Spatial Pixel

Making Design Computable

There are several ways to add interactive markers to a map in SlippyMapper.

If all you care about is an aesthetic effect, like a highlight on hover, and you don’t need to access the data the marker represents, it’s just a matter of providing a function to the addMarker() method.

"""Example of how to make markers visually interactive."""

import spatialpixel.mapping.slippymapper as slippymapper

def setup():
    size(1100, 500)

    global m
    m = slippymapper.SlippyMapper(40.7, -73.963175, 11, 'toner-lite', width, height)

    # Some sample data.
    jfk = {'lat':40.6413, 'lng':-73.7781}
    lga = {'lat':40.7769, 'lng':-73.8740}
    ewr = {'lat':40.6895, 'lng':-74.1745}
    nyc_airports = [jfk, lga, ewr]

    # Write a function to provide to addMarker().
    def airport_marker(x, y, marker):
        marker.stroke(255, 0, 0)
        marker.noFill()
        if dist(mouseX, mouseY, x, y) <= 15:
            marker.fill(255, 0, 0)
        marker.ellipse(x, y, 30, 30)

    # Create markers for each airport.
    for airport in nyc_airports:
        m.addMarker(airport['lat'], airport['lng'], airport_marker)

    m.render()

def draw():
    background(255)
    m.draw()

which results in:

It’s possible to use this method to make markers that respond to the data they represent (more than just location, anyway). The function can return a closure that binds to the data, or you can make a new function for each marker. Sometimes that’s fine, but there’s another way that’s more object-oriented:

Interactive Data Markers

If you want to make the marker respond to the data itself, you can extend the DataMarker class provided in the slippymapper module.

"""This example shows how to create interactive data markers in SlippyMapper.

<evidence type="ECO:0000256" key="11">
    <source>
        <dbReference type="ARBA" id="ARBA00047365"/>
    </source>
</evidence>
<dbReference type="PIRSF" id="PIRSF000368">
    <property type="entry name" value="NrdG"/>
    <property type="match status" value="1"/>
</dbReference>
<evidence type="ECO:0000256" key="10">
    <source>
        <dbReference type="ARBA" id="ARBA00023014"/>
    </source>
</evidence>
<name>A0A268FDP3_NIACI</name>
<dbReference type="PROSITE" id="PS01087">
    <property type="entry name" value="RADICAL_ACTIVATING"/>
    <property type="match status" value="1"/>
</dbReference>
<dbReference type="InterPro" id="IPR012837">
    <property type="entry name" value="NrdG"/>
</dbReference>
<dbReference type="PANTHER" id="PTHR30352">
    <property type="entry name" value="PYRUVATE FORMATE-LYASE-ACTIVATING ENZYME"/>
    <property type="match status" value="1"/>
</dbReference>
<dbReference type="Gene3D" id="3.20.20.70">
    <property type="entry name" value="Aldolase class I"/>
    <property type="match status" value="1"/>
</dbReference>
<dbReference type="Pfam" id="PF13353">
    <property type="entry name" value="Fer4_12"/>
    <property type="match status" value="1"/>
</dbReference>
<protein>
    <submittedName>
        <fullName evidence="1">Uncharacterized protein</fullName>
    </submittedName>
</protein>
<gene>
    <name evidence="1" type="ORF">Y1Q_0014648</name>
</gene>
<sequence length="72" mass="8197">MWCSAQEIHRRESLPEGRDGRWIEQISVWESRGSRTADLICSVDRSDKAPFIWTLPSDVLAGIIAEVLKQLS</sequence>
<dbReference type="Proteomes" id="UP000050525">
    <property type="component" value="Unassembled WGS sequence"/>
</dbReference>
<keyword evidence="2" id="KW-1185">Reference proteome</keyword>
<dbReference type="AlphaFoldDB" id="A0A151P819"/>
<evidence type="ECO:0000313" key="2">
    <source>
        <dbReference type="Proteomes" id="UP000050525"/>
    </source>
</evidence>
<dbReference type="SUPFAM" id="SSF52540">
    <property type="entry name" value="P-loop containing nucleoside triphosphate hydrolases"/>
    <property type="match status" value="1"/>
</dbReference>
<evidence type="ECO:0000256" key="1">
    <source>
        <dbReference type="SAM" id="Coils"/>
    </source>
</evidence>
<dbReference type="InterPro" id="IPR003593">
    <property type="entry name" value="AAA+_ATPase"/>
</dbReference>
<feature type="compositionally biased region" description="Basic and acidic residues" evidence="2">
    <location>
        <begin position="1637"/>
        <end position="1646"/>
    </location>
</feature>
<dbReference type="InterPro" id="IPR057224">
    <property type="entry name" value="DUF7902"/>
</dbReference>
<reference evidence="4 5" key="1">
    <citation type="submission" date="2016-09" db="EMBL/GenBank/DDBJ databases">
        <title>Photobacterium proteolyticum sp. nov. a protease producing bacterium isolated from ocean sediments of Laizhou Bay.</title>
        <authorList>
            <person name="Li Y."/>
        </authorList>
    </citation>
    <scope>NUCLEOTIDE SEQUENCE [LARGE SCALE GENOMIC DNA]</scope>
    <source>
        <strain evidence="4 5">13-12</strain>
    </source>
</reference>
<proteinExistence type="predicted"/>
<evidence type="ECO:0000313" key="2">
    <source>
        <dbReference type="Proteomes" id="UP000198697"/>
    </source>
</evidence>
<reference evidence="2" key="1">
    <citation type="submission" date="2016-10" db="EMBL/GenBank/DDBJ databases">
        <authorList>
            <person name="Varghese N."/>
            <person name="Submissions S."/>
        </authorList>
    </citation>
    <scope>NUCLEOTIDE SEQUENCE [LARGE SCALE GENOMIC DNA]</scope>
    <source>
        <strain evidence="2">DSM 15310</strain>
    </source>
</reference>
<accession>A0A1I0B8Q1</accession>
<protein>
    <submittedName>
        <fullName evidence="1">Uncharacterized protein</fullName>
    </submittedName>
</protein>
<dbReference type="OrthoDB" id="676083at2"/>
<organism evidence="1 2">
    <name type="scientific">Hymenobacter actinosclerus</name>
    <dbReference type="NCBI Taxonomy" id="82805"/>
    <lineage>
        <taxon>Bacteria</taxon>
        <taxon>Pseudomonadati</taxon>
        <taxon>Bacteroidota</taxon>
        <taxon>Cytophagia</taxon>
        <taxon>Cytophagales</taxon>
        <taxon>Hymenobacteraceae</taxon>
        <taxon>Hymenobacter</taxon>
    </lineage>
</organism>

Creating them involves extending the DataMarker class and providing a draw()
method that draws the marker.
"""

import spatialpixel.mapping.slippymapper as slippymapper

def setup():
    size(1100, 500)

    global m
    m = slippymapper.SlippyMapper(40.7, -73.963175, 11, 'toner-lite', width, height)

    # Some sample data.
    jfk = {'lat':40.6413, 'lng':-73.7781, 'code':"JFK", 'traffic':7000}
    lga = {'lat':40.7769, 'lng':-73.8740, 'code':"LGA", 'traffic':3000}
    ewr = {'lat':40.6895, 'lng':-74.1745, 'code':"EWR", 'traffic':5000}
    nyc_airports = [jfk, lga, ewr]

    # Create markers for each airport. The constructor here, AirportMarker(), 
    # provides the value of "airport" to the self.data property of the instance.
    for airport in nyc_airports:
        m.addMarker(airport['lat'], airport['lng'], AirportMarker(airport))

    m.render()

def draw():
    background(255)
    m.draw()

# This is a custom data marker. It allows you to attach data to your marker.
# All you need is to define the method drawMarker() with these arguments.
class AirportMarker(slippymapper.DataMarker):
    def drawMarker(self, x, y, marker):
        # self.data is the data passed in when the marker was created.
        # In this case, it's the value of "airport" in AirportMarker(airport) above.
        diam = self.data['traffic'] / 100

        # 'marker' is an object that enables you to style the marker. Just call
        # your normal drawing functions prefaced by 'marker' and a dot. This refers
        # to the fourth argument of this method above.
        marker.stroke(255, 0, 0)
        marker.noFill()

        # Make it a bit interactive by filling the ellipse on a mouse hover.
        if dist(x, y, mouseX, mouseY) < diam / 2:
            marker.fill(255, 0, 0)

        marker.ellipse(x, y, diam, diam)

        # Draw the airport name and nudge it to the right.
        marker.fill(255, 0, 0)
        marker.text(self.data['code'], x + diam / 2 + 3, y)

Now, the markers can show the airport code and draw themselves based on the daily traffic at that airport (fictional data, of course):

And that’s about it. You can create as many different marker types as you like, just subclass the DataMarker class and provide a drawMarker() method definition that does all the work. Remember that self.data will refer to the value you pass in when constructing the marker. You can pass in anything, a string, dictionary, tuple, list, whatever you want to display. SlippyMapper will give you the x and y coordinates in pixel space of where the marker should go.

I'm Allan William Martin, a product manager, computational designer, and software engineer in New York City. I work at Pivotal on Cloud Foundry, a cloud-native application platform. I've taught at the Yale School of Architecture, New York Institute of Technology, and General Assembly.

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